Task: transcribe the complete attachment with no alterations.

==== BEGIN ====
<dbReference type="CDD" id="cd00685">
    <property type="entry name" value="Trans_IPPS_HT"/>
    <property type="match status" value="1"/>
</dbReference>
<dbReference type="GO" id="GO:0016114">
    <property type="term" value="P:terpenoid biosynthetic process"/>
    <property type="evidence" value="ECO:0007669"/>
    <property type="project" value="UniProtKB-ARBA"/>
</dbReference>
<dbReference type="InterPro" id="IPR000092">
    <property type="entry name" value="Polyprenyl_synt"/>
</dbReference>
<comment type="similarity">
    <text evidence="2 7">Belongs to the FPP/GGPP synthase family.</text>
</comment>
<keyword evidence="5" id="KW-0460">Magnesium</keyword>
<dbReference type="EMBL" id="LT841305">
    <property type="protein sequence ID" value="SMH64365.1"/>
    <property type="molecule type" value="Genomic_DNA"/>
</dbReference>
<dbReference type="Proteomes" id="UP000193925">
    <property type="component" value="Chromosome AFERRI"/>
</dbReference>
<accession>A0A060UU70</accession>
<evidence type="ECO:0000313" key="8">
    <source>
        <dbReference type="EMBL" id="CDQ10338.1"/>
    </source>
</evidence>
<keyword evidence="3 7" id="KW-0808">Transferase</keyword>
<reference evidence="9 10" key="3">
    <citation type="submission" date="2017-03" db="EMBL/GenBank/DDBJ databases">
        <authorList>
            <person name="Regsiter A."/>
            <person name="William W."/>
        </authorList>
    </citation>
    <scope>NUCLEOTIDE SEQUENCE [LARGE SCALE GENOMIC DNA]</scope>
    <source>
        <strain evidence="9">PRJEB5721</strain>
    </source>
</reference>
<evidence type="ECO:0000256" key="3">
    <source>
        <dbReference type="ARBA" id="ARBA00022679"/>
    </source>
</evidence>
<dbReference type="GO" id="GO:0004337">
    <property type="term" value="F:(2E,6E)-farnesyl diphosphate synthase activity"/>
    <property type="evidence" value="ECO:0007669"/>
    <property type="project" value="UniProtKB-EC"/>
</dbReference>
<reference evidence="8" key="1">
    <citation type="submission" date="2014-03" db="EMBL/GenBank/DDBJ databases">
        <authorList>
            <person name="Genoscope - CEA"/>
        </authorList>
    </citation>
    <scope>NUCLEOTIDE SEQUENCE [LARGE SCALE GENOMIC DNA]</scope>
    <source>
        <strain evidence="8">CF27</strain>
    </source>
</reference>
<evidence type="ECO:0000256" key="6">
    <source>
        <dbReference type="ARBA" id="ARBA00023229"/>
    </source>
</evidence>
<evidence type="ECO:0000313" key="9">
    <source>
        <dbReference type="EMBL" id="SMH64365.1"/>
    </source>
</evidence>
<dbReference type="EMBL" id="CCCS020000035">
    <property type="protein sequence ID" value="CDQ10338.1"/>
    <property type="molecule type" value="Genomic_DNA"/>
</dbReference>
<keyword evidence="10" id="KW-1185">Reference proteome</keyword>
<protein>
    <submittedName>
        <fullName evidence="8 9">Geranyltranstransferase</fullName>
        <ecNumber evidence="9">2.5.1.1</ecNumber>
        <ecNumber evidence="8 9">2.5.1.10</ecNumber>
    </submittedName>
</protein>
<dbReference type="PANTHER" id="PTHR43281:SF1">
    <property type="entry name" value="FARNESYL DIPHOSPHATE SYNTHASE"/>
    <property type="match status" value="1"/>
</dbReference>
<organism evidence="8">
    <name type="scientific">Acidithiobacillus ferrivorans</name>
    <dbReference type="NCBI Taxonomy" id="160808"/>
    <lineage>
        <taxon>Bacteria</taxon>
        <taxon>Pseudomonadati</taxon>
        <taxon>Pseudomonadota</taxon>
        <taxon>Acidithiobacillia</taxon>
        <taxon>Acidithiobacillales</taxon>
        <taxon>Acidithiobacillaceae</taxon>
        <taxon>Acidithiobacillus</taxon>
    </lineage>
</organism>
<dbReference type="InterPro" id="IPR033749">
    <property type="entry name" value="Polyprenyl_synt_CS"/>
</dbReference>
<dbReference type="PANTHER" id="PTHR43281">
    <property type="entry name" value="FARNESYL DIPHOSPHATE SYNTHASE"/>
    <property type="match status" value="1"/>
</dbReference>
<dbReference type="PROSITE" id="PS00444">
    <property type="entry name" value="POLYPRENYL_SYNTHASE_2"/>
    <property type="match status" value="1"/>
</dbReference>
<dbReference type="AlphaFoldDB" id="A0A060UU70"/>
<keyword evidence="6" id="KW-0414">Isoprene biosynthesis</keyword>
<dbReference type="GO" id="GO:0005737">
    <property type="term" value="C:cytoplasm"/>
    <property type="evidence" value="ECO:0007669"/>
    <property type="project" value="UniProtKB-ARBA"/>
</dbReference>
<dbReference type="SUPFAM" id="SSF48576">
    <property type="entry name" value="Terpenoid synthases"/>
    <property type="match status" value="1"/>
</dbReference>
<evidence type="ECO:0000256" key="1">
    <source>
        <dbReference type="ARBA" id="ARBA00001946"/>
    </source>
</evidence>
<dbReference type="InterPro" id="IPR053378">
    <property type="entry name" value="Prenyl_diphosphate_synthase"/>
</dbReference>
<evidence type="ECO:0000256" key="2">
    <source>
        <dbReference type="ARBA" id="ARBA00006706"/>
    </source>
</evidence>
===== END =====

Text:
<dbReference type="CDD" id="cd00685">
    <property type="entry name" value="Trans_IPPS_HT"/>
    <property type="match status" value="1"/>
</dbReference>
<dbReference type="GO" id="GO:0016114">
    <property type="term" value="P:terpenoid biosynthetic process"/>
    <property type="evidence" value="ECO:0007669"/>
    <property type="project" value="UniProtKB-ARBA"/>
</dbReference>
<dbReference type="InterPro" id="IPR000092">
    <property type="entry name" value="Polyprenyl_synt"/>
</dbReference>
<comment type="similarity">
    <text evidence="2 7">Belongs to the FPP/GGPP synthase family.</text>
</comment>
<keyword evidence="5" id="KW-0460">Magnesium</keyword>
<dbReference type="EMBL" id="LT841305">
    <property type="protein sequence ID" value="SMH64365.1"/>
    <property type="molecule type" value="Genomic_DNA"/>
</dbReference>
<dbReference type="Proteomes" id="UP000193925">
    <property type="component" value="Chromosome AFERRI"/>
</dbReference>
<accession>A0A060UU70</accession>
<evidence type="ECO:0000313" key="8">
    <source>
        <dbReference type="EMBL" id="CDQ10338.1"/>
    </source>
</evidence>
<keyword evidence="3 7" id="KW-0808">Transferase</keyword>
<reference evidence="9 10" key="3">
    <citation type="submission" date="2017-03" db="EMBL/GenBank/DDBJ databases">
        <authorList>
            <person name="Regsiter A."/>
            <person name="William W."/>
        </authorList>
    </citation>
    <scope>NUCLEOTIDE SEQUENCE [LARGE SCALE GENOMIC DNA]</scope>
    <source>
        <strain evidence="9">PRJEB5721</strain>
    </source>
</reference>
<evidence type="ECO:0000256" key="3">
    <source>
        <dbReference type="ARBA" id="ARBA00022679"/>
    </source>
</evidence>
<dbReference type="GO" id="GO:0004337">
    <property type="term" value="F:(2E,6E)-farnesyl diphosphate synthase activity"/>
    <property type="evidence" value="ECO:0007669"/>
    <property type="project" value="UniProtKB-EC"/>
</dbReference>
<reference evidence="8" key="1">
    <citation type="submission" date="2014-03" db="EMBL/GenBank/DDBJ databases">
        <authorList>
            <person name="Genoscope - CEA"/>
        </authorList>
    </citation>
    <scope>NUCLEOTIDE SEQUENCE [LARGE SCALE GENOMIC DNA]</scope>
    <source>
        <strain evidence="8">CF27</strain>
    </source>
</reference>
<evidence type="ECO:0000256" key="6">
    <source>
        <dbReference type="ARBA" id="ARBA00023229"/>
    </source>
</evidence>
<evidence type="ECO:0000313" key="9">
    <source>
        <dbReference type="EMBL" id="SMH64365.1"/>
    </source>
</evidence>
<dbReference type="EMBL" id="CCCS020000035">
    <property type="protein sequence ID" value="CDQ10338.1"/>
    <property type="molecule type" value="Genomic_DNA"/>
</dbReference>
<keyword evidence="10" id="KW-1185">Reference proteome</keyword>
<protein>
    <submittedName>
        <fullName evidence="8 9">Geranyltranstransferase</fullName>
        <ecNumber evidence="9">2.5.1.1</ecNumber>
        <ecNumber evidence="8 9">2.5.1.10</ecNumber>
    </submittedName>
</protein>
<dbReference type="PANTHER" id="PTHR43281:SF1">
    <property type="entry name" value="FARNESYL DIPHOSPHATE SYNTHASE"/>
    <property type="match status" value="1"/>
</dbReference>
<organism evidence="8">
    <name type="scientific">Acidithiobacillus ferrivorans</name>
    <dbReference type="NCBI Taxonomy" id="160808"/>
    <lineage>
        <taxon>Bacteria</taxon>
        <taxon>Pseudomonadati</taxon>
        <taxon>Pseudomonadota</taxon>
        <taxon>Acidithiobacillia</taxon>
        <taxon>Acidithiobacillales</taxon>
        <taxon>Acidithiobacillaceae</taxon>
        <taxon>Acidithiobacillus</taxon>
    </lineage>
</organism>
<dbReference type="InterPro" id="IPR033749">
    <property type="entry name" value="Polyprenyl_synt_CS"/>
</dbReference>
<dbReference type="PANTHER" id="PTHR43281">
    <property type="entry name" value="FARNESYL DIPHOSPHATE SYNTHASE"/>
    <property type="match status" value="1"/>
</dbReference>
<dbReference type="PROSITE" id="PS00444">
    <property type="entry name" value="POLYPRENYL_SYNTHASE_2"/>
    <property type="match status" value="1"/>
</dbReference>
<dbReference type="AlphaFoldDB" id="A0A060UU70"/>
<keyword evidence="6" id="KW-0414">Isoprene biosynthesis</keyword>
<dbReference type="GO" id="GO:0005737">
    <property type="term" value="C:cytoplasm"/>
    <property type="evidence" value="ECO:0007669"/>
    <property type="project" value="UniProtKB-ARBA"/>
</dbReference>
<dbReference type="SUPFAM" id="SSF48576">
    <property type="entry name" value="Terpenoid synthases"/>
    <property type="match status" value="1"/>
</dbReference>
<evidence type="ECO:0000256" key="1">
    <source>
        <dbReference type="ARBA" id="ARBA00001946"/>
    </source>
</evidence>
<dbReference type="InterPro" id="IPR053378">
    <property type="entry name" value="Prenyl_diphosphate_synthase"/>
</dbReference>
<evidence type="ECO:0000256" key="2">
    <source>
        <dbReference type="ARBA" id="ARBA00006706"/>
    </source>
</evidence>